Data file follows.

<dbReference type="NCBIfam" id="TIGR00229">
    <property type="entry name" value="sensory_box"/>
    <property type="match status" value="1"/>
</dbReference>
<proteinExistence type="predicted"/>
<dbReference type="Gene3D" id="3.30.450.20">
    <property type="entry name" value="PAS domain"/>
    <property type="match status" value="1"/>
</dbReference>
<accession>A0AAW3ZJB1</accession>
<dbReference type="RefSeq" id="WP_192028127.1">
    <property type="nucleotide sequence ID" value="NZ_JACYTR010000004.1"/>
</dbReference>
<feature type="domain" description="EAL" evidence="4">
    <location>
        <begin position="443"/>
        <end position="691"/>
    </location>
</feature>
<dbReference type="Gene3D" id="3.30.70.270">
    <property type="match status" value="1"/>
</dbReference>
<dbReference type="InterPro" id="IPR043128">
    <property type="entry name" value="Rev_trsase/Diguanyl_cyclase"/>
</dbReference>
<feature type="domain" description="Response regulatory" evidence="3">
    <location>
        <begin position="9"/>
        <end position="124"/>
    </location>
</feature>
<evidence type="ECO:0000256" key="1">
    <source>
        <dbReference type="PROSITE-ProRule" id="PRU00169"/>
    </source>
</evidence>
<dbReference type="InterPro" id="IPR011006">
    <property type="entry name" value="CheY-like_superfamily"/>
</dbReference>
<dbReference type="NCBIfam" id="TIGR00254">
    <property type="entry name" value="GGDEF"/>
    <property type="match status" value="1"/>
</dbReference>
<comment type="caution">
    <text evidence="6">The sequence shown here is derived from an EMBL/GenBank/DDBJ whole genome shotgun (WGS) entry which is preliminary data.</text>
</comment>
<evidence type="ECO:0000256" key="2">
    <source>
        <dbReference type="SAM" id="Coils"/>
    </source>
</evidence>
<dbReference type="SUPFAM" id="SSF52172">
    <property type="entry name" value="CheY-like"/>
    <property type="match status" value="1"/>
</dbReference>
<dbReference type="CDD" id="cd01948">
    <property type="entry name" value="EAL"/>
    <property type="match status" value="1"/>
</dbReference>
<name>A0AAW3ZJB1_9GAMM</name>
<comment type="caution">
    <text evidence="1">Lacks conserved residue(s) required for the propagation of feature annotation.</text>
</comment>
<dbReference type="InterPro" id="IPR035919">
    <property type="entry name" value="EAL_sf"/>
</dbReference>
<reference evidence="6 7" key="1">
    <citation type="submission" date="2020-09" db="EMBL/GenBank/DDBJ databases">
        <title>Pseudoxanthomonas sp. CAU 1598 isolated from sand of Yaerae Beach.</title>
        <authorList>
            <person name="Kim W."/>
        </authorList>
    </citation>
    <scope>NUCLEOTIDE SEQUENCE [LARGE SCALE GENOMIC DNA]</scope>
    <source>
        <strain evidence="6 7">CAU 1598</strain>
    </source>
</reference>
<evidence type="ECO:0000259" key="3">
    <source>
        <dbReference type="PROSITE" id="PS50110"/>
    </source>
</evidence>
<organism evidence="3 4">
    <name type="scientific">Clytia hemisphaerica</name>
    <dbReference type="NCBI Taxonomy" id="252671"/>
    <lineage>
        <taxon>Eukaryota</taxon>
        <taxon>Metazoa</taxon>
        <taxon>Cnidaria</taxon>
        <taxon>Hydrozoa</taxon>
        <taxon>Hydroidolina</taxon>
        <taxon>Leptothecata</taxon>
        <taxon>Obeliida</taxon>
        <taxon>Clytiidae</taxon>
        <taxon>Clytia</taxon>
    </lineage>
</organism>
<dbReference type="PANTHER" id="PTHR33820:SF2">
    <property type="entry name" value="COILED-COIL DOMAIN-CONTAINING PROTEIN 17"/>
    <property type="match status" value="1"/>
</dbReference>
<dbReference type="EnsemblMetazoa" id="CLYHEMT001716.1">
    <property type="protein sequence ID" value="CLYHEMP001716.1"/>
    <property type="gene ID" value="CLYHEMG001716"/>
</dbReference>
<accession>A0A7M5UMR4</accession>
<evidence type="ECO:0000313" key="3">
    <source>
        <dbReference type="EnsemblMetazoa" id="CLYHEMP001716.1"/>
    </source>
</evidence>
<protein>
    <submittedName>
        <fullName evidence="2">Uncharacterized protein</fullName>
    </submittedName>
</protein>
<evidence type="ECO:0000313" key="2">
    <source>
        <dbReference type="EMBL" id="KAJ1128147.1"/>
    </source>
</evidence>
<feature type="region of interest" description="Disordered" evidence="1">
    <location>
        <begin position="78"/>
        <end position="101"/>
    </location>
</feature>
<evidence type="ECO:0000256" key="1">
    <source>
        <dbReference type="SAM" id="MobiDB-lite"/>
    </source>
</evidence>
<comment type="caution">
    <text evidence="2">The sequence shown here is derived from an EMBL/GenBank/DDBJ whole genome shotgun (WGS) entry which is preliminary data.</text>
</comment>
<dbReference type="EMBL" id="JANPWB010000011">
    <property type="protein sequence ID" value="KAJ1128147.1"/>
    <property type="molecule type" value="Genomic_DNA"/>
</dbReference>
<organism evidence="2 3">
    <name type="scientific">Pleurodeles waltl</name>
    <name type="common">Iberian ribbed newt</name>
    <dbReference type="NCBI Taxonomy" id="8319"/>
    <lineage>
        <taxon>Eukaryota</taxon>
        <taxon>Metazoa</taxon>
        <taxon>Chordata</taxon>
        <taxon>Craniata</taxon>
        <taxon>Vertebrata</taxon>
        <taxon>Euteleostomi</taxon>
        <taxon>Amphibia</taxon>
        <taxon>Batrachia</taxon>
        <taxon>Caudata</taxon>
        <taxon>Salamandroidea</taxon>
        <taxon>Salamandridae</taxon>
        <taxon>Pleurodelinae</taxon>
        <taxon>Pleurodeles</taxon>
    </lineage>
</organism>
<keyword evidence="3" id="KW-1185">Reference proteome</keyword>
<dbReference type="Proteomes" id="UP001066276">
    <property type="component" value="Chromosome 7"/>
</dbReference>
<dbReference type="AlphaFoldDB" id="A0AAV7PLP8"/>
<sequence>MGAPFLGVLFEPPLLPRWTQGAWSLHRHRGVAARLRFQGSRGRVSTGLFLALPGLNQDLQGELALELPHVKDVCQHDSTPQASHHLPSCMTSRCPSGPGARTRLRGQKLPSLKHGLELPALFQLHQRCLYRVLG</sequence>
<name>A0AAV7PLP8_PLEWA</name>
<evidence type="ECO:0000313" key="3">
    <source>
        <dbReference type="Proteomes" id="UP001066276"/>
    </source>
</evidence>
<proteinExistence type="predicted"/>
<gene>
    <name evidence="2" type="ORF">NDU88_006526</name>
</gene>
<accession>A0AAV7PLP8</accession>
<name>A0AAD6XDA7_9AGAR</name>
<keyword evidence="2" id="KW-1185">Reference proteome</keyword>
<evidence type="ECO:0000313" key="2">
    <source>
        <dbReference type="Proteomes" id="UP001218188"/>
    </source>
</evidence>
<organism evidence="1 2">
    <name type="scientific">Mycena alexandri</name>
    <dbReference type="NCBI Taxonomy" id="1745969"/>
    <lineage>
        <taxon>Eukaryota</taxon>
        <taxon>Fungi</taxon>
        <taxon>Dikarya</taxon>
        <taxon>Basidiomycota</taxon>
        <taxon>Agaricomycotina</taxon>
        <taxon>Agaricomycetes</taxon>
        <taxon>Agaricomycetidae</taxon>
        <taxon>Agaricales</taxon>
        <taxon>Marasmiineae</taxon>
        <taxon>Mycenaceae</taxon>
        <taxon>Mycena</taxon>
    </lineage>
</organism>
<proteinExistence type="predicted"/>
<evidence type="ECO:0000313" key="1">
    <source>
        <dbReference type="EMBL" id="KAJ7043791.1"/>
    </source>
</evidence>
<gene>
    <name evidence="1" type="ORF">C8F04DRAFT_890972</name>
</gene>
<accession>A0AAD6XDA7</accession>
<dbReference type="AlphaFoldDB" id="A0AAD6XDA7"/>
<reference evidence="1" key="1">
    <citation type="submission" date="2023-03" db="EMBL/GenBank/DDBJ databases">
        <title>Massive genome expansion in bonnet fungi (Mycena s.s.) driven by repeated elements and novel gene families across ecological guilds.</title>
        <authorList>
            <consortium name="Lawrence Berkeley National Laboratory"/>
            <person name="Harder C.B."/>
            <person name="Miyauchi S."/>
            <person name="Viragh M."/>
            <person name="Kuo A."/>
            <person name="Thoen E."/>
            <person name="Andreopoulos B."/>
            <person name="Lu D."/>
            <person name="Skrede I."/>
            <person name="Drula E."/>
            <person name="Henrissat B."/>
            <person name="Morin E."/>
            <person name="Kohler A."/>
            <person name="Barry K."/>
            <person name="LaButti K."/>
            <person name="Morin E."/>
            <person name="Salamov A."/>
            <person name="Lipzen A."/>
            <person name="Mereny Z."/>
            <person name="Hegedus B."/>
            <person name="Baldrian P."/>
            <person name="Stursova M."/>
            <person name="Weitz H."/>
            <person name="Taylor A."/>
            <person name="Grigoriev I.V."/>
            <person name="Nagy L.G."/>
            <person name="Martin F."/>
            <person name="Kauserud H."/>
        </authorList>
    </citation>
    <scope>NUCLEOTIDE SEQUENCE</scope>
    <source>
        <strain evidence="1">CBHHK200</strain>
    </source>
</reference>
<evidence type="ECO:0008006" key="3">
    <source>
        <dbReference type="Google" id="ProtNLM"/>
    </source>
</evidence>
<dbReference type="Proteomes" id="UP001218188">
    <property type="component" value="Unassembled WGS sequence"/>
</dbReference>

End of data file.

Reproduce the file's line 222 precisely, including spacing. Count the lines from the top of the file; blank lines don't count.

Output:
            <person name="Thoen E."/>